A relevant gradual reduction of both the incidence rate of acute hepatitis B (AHB) and prevalence of chronic hepatitis B has occurred in Italy in the last 50 years, due to substantial epidemiological changes: Improvement in socioeconomic and hygienic conditions, reduction of the family unit, accurate screening of blood donations, abolition of re-usable glass syringes, hepatitis B virus (HBV)-universal vaccination started in 1991, use of effective well tolerated nucleo(t)side analogues able to suppress HBV replication available from 1998, and educational mediatic campaigns against human immunodeficiency virus infection focusing on the prevention of sexual and parenteral transmission of infections. As an example, AHB incidence has gradually decreased from 10/100000 inhabitants in 1985 to 0.21 in 2020. Unfortunately, the coronavirus disease 2019 (COVID-19) pandemic has interrupted the trend towards HBV eradication. In fact, several HBV chronic carriers living in the countryside have become unable to access healthcare facilities for screening, diagnosis, clinical management, and nucleo(t)side analogue therapy in the COVID-19 pandemic, mainly for anxiety of becoming infected with severe acute respiratory syndrome coronavirus 2 (SARS-CoV-2), movement restrictions, and reduced gains from job loss. In addition, one-third of healthcare facilities and personnel for HBV patients have been devolved to the COVID-19 assistance.

Epidemiological and clinical aspects of hepatitis B virus infection in Italy over the last 50 years

Creta, Massimiliano;Calogero, Armando;
2022

Abstract

A relevant gradual reduction of both the incidence rate of acute hepatitis B (AHB) and prevalence of chronic hepatitis B has occurred in Italy in the last 50 years, due to substantial epidemiological changes: Improvement in socioeconomic and hygienic conditions, reduction of the family unit, accurate screening of blood donations, abolition of re-usable glass syringes, hepatitis B virus (HBV)-universal vaccination started in 1991, use of effective well tolerated nucleo(t)side analogues able to suppress HBV replication available from 1998, and educational mediatic campaigns against human immunodeficiency virus infection focusing on the prevention of sexual and parenteral transmission of infections. As an example, AHB incidence has gradually decreased from 10/100000 inhabitants in 1985 to 0.21 in 2020. Unfortunately, the coronavirus disease 2019 (COVID-19) pandemic has interrupted the trend towards HBV eradication. In fact, several HBV chronic carriers living in the countryside have become unable to access healthcare facilities for screening, diagnosis, clinical management, and nucleo(t)side analogue therapy in the COVID-19 pandemic, mainly for anxiety of becoming infected with severe acute respiratory syndrome coronavirus 2 (SARS-CoV-2), movement restrictions, and reduced gains from job loss. In addition, one-third of healthcare facilities and personnel for HBV patients have been devolved to the COVID-19 assistance.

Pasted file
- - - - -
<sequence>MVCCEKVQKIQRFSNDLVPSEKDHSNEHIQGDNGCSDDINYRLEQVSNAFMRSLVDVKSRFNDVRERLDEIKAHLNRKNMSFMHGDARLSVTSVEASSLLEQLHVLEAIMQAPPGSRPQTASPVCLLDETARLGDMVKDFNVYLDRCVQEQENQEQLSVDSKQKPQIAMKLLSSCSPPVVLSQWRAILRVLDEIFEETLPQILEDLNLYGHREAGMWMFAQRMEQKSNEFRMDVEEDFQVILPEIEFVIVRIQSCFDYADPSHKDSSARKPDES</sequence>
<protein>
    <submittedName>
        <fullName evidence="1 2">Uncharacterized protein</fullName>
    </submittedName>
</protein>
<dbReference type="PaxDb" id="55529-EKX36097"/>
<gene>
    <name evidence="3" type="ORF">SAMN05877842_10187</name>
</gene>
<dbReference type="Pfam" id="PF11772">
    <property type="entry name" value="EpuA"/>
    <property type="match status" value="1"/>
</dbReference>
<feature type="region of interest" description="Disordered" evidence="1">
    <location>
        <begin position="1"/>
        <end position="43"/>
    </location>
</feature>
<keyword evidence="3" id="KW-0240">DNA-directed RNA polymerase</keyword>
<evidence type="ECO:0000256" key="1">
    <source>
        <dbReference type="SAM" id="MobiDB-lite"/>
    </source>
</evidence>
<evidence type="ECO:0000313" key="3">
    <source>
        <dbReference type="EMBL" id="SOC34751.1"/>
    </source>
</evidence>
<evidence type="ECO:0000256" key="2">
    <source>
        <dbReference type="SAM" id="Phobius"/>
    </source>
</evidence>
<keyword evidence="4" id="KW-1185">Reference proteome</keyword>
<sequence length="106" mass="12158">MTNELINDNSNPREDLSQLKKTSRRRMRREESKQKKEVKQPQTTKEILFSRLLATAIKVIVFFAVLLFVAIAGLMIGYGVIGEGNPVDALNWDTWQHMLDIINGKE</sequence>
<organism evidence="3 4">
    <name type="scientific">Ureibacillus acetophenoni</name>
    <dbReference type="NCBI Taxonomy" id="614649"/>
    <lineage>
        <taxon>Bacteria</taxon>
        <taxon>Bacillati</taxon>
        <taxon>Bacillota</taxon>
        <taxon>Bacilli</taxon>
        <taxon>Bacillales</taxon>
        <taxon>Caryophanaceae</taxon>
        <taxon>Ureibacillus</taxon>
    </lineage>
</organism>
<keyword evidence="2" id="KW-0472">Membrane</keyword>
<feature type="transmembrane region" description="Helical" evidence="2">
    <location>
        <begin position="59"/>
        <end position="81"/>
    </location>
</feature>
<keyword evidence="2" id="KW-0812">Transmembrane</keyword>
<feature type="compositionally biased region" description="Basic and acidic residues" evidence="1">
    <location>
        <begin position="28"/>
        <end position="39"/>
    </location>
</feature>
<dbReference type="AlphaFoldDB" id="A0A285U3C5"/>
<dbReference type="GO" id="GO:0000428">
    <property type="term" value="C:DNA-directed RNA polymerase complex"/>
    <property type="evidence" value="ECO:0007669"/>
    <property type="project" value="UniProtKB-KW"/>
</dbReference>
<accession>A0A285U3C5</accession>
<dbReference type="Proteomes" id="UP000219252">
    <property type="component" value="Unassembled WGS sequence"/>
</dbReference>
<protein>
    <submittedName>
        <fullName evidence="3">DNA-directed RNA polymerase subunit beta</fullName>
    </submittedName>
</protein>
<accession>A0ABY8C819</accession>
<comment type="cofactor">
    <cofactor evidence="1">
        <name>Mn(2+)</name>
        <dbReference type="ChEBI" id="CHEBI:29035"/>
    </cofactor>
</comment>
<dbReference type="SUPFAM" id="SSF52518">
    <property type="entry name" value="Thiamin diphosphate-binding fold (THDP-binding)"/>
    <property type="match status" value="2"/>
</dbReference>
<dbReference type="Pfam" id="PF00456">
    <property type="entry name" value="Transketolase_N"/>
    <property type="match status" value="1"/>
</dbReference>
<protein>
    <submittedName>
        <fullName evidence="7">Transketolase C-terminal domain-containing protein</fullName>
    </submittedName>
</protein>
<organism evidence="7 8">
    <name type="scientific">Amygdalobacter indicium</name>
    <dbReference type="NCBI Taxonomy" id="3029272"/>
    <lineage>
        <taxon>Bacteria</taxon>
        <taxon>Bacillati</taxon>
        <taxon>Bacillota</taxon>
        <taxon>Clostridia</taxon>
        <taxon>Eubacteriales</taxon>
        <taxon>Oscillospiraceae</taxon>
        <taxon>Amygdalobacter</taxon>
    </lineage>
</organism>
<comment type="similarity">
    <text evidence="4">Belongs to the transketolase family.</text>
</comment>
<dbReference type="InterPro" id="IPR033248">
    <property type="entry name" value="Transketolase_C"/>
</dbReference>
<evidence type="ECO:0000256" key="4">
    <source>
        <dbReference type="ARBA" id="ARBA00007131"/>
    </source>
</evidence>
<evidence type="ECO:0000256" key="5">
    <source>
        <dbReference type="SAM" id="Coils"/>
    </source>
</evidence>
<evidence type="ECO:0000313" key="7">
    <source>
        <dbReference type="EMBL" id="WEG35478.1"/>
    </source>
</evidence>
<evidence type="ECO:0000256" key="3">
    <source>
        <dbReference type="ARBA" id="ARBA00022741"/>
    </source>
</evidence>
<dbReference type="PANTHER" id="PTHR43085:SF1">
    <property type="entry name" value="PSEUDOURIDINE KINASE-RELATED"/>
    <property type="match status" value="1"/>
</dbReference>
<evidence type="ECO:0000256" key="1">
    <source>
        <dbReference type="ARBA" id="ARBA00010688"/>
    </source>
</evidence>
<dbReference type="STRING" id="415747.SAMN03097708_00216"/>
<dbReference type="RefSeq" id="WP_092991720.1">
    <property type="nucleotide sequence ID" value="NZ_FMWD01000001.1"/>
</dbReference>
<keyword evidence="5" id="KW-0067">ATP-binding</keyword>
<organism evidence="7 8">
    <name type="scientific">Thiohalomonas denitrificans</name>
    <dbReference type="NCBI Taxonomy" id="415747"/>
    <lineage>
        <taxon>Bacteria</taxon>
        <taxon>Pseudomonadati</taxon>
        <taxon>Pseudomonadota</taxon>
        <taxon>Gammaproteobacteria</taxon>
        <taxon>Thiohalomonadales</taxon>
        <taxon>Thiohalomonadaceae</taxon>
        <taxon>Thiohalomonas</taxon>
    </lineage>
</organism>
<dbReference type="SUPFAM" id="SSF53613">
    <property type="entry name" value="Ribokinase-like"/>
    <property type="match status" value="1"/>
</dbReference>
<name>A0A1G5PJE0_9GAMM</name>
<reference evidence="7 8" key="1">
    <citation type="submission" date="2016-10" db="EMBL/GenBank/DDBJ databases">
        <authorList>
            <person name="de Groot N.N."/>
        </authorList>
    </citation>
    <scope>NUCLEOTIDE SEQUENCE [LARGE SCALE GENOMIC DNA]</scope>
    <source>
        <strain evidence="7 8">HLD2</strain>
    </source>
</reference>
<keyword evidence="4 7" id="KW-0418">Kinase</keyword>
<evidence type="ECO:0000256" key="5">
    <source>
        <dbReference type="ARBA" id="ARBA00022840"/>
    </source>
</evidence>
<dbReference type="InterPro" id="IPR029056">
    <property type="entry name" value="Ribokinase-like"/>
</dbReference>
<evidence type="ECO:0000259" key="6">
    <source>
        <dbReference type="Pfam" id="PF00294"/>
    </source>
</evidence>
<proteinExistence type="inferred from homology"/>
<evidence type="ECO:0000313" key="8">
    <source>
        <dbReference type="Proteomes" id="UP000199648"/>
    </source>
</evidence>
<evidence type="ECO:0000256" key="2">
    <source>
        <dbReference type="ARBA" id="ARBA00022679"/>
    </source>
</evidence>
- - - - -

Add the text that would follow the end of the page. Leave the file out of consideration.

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Utilizza questo identificativo per citare o creare un link a questo documento: https://hdl.handle.net/11588/895675
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